KS2: Use plastic models of the human body to show the heart and its four chambers. Explain how blood is pumped away from the heart in arteries, while veins bring it back. Children should look for the veins on the inside of their forearms. Get them to feel for a pulse at their wrist, armpit or temple and then count the number of beats in a fixed time (say 30 seconds).
KS3: Look at prepared blood smears through a microscope. Get the students to make a red blood cell from plasticine so they can see the thick rim and the thin centre. Work out the advantage of this shape over a flat disc or a sphere.
KS4: Try to repeat Harvey's experiments on the human forearm (details in most KS4 textbooks). See www.bbc.co.ukgcsebitesize for straightforward information. Look at the way haemophilia and sickle-cell anaemia are inherited; most textbooks will have sample family trees and problems.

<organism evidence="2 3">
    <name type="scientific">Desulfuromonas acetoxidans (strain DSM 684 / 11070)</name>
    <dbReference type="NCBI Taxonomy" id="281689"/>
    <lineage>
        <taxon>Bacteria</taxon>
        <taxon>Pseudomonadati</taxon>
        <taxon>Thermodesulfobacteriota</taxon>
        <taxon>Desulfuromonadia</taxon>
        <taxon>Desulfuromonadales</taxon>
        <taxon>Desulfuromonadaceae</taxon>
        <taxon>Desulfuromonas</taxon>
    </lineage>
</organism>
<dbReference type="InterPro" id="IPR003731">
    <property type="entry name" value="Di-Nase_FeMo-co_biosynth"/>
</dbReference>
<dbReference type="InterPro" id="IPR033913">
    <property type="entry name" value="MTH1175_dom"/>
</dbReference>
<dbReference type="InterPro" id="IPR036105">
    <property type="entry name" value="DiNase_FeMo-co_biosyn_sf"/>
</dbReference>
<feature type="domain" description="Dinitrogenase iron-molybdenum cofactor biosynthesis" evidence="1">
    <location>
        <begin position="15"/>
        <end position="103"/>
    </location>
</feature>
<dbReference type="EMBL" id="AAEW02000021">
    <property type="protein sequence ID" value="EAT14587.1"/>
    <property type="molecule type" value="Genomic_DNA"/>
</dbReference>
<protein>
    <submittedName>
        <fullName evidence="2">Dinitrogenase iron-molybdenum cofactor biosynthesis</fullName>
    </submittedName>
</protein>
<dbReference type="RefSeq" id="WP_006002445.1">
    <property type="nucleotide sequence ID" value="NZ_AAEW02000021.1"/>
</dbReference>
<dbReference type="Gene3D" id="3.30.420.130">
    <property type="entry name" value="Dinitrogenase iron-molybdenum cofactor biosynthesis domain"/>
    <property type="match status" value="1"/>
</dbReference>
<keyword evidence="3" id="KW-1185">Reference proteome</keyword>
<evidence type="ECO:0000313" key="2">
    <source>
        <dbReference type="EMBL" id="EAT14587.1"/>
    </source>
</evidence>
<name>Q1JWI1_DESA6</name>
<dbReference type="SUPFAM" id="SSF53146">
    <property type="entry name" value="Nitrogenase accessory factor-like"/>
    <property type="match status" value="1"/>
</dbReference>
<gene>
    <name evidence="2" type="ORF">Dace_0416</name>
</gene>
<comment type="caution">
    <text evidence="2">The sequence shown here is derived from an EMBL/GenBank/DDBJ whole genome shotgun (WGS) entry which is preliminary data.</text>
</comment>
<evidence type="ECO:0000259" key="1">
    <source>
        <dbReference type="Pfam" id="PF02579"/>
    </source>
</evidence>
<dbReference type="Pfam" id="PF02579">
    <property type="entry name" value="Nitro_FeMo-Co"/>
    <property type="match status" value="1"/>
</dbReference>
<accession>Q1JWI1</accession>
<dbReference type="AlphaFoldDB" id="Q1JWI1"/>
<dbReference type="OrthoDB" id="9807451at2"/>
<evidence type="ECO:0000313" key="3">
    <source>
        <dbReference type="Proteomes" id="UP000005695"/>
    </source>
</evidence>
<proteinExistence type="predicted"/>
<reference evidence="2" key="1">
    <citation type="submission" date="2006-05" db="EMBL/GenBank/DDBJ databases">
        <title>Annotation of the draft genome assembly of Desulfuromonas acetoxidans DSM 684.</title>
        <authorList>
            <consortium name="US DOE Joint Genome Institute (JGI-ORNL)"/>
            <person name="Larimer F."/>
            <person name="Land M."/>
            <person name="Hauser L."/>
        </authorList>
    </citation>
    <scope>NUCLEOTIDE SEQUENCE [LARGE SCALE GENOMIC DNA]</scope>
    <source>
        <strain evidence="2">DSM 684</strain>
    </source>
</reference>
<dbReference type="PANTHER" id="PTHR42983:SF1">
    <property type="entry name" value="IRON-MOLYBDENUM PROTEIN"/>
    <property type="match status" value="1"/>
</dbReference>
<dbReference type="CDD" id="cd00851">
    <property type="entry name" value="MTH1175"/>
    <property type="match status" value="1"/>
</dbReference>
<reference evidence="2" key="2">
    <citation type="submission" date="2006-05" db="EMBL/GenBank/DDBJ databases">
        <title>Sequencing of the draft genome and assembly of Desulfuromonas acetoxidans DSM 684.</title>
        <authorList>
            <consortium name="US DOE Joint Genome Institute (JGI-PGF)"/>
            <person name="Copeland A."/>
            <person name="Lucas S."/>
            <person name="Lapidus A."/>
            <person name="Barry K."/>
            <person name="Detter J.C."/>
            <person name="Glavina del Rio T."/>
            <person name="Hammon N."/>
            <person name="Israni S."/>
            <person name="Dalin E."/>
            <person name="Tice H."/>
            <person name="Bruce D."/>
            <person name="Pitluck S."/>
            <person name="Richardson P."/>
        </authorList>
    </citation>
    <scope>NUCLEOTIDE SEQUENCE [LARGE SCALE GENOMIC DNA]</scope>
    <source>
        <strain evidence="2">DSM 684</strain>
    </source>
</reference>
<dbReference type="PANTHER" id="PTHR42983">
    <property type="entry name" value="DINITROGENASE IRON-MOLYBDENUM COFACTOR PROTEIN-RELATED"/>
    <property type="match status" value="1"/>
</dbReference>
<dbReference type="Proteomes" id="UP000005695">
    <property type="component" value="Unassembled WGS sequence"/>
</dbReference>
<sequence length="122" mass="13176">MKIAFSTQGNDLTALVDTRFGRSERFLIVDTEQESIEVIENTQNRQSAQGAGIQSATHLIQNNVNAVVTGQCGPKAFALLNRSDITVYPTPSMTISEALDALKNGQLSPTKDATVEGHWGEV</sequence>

Questions on these topics will be in GCSE papers.
KS5: Look at the molecular structure of haemoglobin, the way it carries oxygen and also how it is changed in the sickle-cell condition. See www.bio.ph.ic.ac.ukmolbiomolshb for 3D images of haemoglobin. Use the information in standard texts to show how the distribution of sickle-cell anaemia has changed during the 20th century; consider the link between this disease and resistance to malaria, and how this is can be used to show natural selection in action. The Sickle Cell Society is a source of lots of information: www.sicklecellsociety.org
Explain the way the antigens and antibodies work in blood grouping and get students to work out why some people are "universal donors" and others "universal recipients". Also look at the link between this reaction, the immune response and organ transplantation. For background information, see www.bts.org.ukhistory.htm